A London Show Reveals Lesser-Known Works by Group Zero Pioneers Heinz Mack, Otto Piene, and Günther Uecker
The reacted to and looked beyond the prevailing art of their era, particularly , and made work that was non-expressive,  experimental, and often in dialogue with other movements. Recent exhibitions of the group’s work—including a major survey at the Solomon R. Guggenheim Museum in New York last winter—have been greeted with excitement at the rediscovery of these important artists and their international reach (Mack, Piene, and Uecker’s approach influenced groundbreaking artists from to ). The Mayor Gallery’s “Mack Piene Uecker: Works on Paper from 1962–2012” examines the lesser-known work of founding Zero members made in the time since the group officially disbanded.
A preoccupying concern for was light. In his drawings, Piene used gouache and fire to build abstract forms and textured surfaces. Two untitled pieces from 1962, show puckered figure-eight forms made by scalding thin, washy gouache with fire. In Theater (1972) and Chaugete Architecture (1976), he applied fire even more viscerally, charring the surface of the paper. Similar to fire paintings, these methods resulted in dynamic works that could be read as attacks on art-making conventions.
drawings are more curiously minimal, often void of any marks. In a series of prints called “Parallele Strukturen” (1965), Uecker employed embossing as a primary means of mark-making, pressing dots and dashes resembling Morse code into the paper . In one work from the series, Uecker paints a few of the raised marks with ink, heightening the compositional complexity of the image. In a 2009 interview, Uecker described his work’s relation to communication, saying, “This work is like a language and it has overcome the border of cultures—it is international.”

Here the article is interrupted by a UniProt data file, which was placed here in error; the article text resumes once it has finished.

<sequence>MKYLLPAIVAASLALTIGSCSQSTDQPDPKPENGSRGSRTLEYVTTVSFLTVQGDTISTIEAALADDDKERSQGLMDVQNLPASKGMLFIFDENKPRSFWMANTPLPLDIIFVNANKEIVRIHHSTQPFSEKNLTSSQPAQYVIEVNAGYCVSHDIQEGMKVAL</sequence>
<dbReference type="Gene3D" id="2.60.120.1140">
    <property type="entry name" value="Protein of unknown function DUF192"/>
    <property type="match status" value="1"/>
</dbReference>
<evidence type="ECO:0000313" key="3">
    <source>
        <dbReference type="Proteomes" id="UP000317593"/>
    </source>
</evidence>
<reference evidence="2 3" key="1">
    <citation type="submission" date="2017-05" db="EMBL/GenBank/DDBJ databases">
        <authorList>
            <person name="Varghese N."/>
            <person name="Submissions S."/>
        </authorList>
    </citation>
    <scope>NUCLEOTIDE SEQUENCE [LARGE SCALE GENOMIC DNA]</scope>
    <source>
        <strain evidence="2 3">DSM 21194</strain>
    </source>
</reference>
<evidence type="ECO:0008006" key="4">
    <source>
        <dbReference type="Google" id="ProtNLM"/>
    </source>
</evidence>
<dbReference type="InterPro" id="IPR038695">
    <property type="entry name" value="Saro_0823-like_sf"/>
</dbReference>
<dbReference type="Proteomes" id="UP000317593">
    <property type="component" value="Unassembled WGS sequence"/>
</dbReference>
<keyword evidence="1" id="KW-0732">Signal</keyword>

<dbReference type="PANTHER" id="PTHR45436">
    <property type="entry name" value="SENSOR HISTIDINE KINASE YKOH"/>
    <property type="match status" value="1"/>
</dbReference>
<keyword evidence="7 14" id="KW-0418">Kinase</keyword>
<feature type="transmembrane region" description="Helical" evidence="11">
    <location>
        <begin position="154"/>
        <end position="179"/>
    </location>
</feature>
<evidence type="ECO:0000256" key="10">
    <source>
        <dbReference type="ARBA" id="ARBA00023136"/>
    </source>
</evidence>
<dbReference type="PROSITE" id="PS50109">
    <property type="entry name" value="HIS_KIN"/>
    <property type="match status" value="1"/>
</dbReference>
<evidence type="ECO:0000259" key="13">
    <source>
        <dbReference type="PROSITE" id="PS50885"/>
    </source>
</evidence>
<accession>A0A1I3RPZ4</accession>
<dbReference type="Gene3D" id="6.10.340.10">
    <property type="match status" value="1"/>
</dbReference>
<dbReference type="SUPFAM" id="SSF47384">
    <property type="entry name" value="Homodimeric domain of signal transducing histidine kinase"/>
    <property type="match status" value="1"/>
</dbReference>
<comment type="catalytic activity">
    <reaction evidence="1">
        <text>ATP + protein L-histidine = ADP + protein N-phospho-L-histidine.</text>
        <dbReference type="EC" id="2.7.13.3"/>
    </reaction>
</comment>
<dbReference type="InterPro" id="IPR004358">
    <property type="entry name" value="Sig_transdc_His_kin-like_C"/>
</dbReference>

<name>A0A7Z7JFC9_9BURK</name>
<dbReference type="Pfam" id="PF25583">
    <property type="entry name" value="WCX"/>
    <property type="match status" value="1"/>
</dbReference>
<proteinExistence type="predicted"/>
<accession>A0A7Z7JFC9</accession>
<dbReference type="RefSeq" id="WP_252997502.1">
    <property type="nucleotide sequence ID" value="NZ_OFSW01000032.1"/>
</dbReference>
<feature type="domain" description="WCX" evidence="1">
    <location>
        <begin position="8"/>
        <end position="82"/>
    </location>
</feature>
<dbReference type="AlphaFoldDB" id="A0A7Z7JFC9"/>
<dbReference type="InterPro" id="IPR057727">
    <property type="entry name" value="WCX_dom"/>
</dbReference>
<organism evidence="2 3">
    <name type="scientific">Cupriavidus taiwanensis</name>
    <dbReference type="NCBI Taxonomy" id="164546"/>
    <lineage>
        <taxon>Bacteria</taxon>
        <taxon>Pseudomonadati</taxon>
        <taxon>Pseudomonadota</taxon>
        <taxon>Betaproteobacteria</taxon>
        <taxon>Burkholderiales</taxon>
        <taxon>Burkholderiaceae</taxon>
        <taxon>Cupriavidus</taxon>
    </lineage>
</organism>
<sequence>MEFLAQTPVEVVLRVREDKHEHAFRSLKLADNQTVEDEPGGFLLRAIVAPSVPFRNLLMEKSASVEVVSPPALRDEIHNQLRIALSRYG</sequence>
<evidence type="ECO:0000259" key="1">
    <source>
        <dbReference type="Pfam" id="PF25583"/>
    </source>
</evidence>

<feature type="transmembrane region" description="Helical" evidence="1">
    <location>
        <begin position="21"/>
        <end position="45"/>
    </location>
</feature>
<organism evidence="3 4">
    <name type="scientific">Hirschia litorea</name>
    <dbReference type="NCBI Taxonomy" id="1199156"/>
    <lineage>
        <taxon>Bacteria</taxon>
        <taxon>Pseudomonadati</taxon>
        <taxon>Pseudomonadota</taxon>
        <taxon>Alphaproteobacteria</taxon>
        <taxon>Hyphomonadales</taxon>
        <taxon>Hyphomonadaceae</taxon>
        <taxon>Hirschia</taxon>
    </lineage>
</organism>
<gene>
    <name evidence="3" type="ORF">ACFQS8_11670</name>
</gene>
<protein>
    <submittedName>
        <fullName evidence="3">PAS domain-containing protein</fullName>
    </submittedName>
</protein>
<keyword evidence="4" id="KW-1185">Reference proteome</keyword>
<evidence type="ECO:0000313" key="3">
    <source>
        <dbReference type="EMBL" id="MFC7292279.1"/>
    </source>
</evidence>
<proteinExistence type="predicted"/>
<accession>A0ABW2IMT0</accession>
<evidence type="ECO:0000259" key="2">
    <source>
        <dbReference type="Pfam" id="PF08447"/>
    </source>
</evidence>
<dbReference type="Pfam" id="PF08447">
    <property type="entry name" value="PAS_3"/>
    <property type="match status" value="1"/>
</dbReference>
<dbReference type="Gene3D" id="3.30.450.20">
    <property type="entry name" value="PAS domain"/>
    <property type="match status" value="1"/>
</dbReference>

Finally, uses clean linear forms to create complex textures. Mack’s two untitled pastel drawings from 2012 resemble works by , but with rippled surfaces of rich, bright colors. A series of black-and-white from 2010 create optical tricks through  intersecting diagonal, arching, or swirling lines.
All three artists are remembered not only for 2D works, but also for their ephemeral projects: performances, videos, manifestos, and speeches. Their efforts to build intellectual, aesthetic, and cultural bridges are in many ways responsible for the international and pluralistic art world we see today.

—Stephen Dillon

Mack Piene Uecker: Works on Paper from 1962–2012” is on view at The Mayor Gallery, London, June 4 – July 24, 2015.